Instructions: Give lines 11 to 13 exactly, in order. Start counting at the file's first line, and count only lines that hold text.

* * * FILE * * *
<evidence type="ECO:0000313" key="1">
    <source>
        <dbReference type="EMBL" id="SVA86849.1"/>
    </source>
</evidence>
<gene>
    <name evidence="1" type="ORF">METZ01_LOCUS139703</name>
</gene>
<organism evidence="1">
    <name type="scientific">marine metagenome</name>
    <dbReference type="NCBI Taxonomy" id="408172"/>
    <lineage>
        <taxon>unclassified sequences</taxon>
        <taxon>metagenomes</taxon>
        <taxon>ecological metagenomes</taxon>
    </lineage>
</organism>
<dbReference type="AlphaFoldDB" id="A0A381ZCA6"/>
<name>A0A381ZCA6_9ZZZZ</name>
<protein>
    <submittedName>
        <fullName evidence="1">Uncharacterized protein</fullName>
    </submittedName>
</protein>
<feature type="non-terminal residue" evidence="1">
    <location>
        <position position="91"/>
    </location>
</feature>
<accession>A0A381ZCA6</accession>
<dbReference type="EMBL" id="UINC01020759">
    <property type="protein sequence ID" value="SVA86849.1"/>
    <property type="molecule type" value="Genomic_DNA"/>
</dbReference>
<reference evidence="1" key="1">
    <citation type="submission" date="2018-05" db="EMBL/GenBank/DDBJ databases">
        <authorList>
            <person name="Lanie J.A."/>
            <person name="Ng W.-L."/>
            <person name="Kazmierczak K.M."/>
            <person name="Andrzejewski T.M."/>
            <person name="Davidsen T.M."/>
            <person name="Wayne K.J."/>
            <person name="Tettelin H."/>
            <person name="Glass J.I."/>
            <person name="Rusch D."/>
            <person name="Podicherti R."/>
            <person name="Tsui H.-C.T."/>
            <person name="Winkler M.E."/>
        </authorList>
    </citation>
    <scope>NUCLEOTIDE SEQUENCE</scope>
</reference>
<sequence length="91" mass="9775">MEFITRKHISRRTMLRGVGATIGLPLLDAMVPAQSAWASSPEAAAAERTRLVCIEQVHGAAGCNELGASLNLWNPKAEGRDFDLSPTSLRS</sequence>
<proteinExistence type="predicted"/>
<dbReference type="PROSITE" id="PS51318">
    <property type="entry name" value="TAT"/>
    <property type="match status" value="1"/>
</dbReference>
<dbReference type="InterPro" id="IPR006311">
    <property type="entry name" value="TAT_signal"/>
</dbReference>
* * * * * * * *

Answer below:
    <dbReference type="NCBI Taxonomy" id="408172"/>
    <lineage>
        <taxon>unclassified sequences</taxon>